Yes, of course he became fatter than he already was and reached his heaviest in Jonestown, but that doesn’t mean he suddenly wasn’t fat during the other eras! His lighter era mentioned earlier in the post was only brief compared with the rest of his life, and at his lightest he was still overweight with a prominent belly, so being significantly less fat did not mean he wasn’t fat at all. But he was in the obese categories for 70% of his adult life, which means there were a good amount of times before Jonestown when he was heading towards his highest weight.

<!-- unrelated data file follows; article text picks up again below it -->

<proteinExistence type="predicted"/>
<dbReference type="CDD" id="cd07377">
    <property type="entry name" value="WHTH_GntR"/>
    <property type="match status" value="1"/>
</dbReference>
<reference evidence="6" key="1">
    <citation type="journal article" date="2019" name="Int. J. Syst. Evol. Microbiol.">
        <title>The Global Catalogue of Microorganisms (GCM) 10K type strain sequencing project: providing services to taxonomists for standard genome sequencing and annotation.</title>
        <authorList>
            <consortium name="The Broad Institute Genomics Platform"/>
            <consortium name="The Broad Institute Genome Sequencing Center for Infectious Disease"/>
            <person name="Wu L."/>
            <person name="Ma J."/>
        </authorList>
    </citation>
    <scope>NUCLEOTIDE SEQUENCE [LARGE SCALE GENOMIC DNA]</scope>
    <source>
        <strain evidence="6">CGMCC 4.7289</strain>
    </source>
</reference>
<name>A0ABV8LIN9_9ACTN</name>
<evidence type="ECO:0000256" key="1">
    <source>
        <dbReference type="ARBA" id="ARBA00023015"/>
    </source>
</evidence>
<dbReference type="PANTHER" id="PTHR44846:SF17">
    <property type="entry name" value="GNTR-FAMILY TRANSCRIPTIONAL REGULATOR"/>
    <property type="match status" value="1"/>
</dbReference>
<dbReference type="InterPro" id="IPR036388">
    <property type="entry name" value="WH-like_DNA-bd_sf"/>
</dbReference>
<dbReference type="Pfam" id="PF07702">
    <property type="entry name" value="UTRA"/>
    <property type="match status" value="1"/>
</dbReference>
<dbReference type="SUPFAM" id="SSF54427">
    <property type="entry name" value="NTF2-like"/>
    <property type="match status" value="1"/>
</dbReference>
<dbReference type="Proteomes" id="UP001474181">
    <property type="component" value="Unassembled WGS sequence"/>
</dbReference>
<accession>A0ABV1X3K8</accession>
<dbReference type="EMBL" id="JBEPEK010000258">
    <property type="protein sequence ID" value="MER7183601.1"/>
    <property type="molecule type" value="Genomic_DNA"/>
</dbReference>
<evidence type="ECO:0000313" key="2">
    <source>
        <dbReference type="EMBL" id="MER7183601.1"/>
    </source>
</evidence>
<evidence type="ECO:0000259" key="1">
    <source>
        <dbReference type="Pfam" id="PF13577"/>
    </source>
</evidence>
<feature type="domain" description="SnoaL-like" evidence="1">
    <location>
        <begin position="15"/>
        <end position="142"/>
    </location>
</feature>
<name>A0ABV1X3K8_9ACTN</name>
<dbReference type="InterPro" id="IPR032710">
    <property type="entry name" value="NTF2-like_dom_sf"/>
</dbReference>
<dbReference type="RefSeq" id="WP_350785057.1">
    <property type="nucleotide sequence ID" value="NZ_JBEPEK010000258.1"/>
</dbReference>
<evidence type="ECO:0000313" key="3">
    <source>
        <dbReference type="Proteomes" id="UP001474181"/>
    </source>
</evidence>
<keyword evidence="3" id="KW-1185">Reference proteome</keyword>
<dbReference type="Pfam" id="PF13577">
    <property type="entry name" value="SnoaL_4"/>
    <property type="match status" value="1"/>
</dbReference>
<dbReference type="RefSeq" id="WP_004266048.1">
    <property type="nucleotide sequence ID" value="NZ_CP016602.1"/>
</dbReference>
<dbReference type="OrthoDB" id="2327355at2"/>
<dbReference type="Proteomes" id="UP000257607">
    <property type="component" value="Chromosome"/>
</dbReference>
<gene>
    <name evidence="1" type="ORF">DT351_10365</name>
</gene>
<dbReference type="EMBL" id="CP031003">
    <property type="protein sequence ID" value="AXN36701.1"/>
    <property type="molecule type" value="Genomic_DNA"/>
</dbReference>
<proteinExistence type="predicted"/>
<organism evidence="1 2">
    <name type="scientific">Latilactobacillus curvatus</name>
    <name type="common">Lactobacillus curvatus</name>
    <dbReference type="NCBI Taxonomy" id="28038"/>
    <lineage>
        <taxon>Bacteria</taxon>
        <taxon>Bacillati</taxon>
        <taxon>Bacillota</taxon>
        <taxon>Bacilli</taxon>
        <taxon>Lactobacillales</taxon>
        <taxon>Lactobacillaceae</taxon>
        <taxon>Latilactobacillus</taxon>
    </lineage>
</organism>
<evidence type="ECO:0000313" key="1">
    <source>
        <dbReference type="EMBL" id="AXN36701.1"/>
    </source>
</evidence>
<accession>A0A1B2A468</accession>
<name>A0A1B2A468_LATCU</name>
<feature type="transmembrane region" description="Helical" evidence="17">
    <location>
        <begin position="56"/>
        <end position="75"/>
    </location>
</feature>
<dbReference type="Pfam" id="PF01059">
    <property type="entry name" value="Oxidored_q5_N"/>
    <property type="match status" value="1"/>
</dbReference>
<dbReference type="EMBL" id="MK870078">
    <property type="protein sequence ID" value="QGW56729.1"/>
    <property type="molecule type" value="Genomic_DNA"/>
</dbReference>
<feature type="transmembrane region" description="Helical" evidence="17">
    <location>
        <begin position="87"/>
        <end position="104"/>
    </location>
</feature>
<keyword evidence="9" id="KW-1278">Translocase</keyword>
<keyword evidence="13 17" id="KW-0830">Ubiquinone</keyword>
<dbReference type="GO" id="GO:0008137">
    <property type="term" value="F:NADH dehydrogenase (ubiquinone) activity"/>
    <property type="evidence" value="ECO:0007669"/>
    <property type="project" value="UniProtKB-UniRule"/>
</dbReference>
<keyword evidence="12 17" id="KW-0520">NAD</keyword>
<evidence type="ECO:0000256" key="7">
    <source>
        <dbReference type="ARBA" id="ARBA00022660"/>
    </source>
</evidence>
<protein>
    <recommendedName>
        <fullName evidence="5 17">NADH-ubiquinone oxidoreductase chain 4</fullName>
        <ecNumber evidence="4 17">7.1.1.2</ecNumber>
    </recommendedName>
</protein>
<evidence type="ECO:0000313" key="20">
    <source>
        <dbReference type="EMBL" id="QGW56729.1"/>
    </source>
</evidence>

Their error was repeated in a couple of other places, including true crime podcasts/videos, like Bailey Sarian. I don’t understand how anyone can jump on an inaccuracy like this and overlook his appearance. No deep research is required because it is something that is easily noticed. Anyone who sees him knows what he looks like, so there is no excuse for depicting it wrong in the first place. Just because something is said by a famous writer, it doesn’t mean it is automatically true. Without a doubt, their statements were blindly copied by people who hadn’t really looked for themselves to be able to make a correction. (I noticed that with other inaccuracies too.) Their error should not be repeated. It is important to get all of it right. His size is an undeniable and obvious part of him. Every fact matters. The footage and photos were never captured with distorting camera lenses or angles and were always natural and high quality, so appearances are shown accurately and true to life.